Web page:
The word 'metaverse' is the latest buzzword in the tech world and around the media, but what is the metaverse, why is it important, and what impact will it have on the way our children play and socialise online? Read on to find out more about the metaverse, and what parents need to know to ensure their children stay safe online in this new virtual world.
The word 'metaverse' is from the realms of science fiction. It is derived from a combination of the Greek prefix 'meta' meaning 'beyond' and 'verse' from the word 'universe'. It was first used by author Neal Stephenson in his dystopian novel 'Snow Crash' back in 1992. In this work of fiction, the metaverse is described as a type of virtual reality, full of avatars, where interactions in the virtual world can have a direct impact on what happens in real life. The concept has been more recently explored in the Spielberg film Ready Player One.
The idea of the metaverse is that virtual reality (VR) will combine with other technologies to allow us to fully interact with a 3D environment online, rather than just watching it on a screen. Through VR headsets and augmented reality glasses (or whatever technology is to come in the future), we'll be able to live in fantastical online worlds in which we can meet other people and do everything that we can do in the real world. From attending events and playing games, to working, dating and shopping, all your social interactions can be lived out in the metaverse, in real time.
Today, in the real world, the metaverse is a long way from becoming a reality, but strategies for its development are already in place. To highlight its importance, Facebook recently announced that it would be changing its name to 'Meta', in a move to align itself with the metaverse concept, and ensure it remains at the forefront of human connectivity in the future. CEO Mark Zuckerberg said, “The defining quality of the metaverse will be a feeling of presence - like you are right there with another person or in another place. Feeling truly present with another person is the ultimate dream of social technology. That is why we are focused on building this”.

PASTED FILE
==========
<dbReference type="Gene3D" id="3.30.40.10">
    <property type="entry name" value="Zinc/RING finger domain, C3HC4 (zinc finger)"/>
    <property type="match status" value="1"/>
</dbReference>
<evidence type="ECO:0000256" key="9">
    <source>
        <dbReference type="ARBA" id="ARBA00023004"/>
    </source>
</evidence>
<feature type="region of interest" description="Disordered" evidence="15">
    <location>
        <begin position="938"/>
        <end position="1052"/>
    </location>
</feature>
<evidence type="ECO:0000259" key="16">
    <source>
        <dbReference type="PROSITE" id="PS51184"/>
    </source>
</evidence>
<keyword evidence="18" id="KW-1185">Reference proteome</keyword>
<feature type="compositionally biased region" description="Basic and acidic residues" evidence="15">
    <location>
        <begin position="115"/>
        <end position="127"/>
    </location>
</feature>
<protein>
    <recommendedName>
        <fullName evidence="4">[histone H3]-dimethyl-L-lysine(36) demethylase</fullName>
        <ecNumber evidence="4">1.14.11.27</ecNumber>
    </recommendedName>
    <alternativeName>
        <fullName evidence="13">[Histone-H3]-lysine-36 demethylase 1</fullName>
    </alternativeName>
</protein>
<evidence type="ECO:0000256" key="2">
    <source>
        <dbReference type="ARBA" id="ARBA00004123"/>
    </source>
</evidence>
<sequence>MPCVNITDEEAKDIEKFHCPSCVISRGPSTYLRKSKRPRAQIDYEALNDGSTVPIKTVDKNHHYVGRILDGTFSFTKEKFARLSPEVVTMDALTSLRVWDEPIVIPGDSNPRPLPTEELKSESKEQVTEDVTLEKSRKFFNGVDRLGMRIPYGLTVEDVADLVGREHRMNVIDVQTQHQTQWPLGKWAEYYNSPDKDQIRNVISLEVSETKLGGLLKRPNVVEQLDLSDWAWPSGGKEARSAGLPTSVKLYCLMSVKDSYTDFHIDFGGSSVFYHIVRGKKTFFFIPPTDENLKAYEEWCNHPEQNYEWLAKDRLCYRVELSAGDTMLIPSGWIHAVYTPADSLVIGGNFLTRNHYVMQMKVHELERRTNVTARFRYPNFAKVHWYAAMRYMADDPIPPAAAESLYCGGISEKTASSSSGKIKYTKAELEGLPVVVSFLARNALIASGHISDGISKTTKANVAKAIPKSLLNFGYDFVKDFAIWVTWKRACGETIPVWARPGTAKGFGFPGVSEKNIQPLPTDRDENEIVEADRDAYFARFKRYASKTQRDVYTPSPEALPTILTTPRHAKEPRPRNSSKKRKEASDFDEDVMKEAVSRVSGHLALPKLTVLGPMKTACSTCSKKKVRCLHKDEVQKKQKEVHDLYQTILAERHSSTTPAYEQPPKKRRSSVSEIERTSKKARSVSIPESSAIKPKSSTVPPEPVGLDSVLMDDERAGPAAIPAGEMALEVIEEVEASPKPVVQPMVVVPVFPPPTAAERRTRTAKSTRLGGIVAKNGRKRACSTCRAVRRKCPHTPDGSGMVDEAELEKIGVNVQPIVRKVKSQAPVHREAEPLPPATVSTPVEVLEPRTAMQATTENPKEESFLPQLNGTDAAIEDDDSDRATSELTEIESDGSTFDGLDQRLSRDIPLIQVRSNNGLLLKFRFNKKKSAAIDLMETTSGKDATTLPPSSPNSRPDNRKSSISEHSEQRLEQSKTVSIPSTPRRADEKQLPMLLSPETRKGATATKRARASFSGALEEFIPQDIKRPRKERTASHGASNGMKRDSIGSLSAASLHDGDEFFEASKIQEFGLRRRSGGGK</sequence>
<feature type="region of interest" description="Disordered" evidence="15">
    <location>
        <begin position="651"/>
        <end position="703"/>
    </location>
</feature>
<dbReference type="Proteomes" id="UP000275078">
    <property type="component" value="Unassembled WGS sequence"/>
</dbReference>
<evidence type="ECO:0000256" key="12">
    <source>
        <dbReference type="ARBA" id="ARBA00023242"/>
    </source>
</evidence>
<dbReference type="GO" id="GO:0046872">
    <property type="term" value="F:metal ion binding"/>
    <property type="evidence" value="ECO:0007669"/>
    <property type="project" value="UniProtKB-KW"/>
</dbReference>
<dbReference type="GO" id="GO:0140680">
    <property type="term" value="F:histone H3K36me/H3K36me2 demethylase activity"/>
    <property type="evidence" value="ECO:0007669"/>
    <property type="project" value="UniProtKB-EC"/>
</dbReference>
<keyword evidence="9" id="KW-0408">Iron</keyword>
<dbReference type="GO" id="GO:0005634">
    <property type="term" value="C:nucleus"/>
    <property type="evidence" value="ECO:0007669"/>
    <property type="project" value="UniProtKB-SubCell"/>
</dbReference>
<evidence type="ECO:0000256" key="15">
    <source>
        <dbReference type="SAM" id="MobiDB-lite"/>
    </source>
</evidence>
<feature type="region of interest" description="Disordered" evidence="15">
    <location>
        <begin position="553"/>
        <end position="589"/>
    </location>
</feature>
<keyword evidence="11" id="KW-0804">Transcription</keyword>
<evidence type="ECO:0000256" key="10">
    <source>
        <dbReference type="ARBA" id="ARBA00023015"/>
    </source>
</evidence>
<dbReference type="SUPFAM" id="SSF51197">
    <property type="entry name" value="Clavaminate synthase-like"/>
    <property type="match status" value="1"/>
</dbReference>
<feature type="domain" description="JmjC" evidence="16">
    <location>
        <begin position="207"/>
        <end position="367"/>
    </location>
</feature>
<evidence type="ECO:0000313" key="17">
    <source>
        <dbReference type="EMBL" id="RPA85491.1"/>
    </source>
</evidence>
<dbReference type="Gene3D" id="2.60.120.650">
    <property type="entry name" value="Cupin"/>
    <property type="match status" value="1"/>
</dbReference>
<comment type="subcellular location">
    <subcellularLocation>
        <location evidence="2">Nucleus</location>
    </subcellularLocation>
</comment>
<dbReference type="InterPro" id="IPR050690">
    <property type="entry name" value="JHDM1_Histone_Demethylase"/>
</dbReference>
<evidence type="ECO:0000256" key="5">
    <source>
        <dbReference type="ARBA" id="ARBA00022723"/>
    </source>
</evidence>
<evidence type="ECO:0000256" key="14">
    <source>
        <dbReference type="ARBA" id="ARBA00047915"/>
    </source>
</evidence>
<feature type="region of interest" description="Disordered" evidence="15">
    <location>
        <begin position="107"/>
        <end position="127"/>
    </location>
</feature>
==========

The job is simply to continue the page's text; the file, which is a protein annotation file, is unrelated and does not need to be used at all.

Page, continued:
But it isn't just Mark Zuckerberg who is backing the metaverse. There have been lots of trends in recent times which are driving its development too:
Social gaming platforms such as Fortnite and Roblox are becoming more popular than ever - and they already use a form of metaverse prototype in their games. On these platforms, users can explore far-flung worlds, using avatars to create their own online experiences.
Everyone has been forced to seek out new ways of interacting and communicating due to the pandemic. Now, more than ever, we are desperate for real-time interaction that we can't currently have due to lockdowns and travel restrictions.
After the success of the smartphone, large tech giants like Apple, Amazon, Google and Meta are on the lookout for the next big thing. The metaverse has been described as the successor of mobile internet, and so is a natural next step for tech developers.
We can't stop progress, especially when it comes to new technologies, so although the metaverse in its true form doesn't yet exist, we need to ensure we are aware of what impact it could have on our children's online safety as they grow up in this new virtual world.
Although we don't really know today what the metaverse is, or the exact form it will take in the future, in its simplest terms it should be thought of as a digital space where people come together. Many children are already using digital spaces to connect and interact with their friends, using games such as Fortnite and Roblox, so the same rules about online safety should apply to any interactions that take place in the metaverse.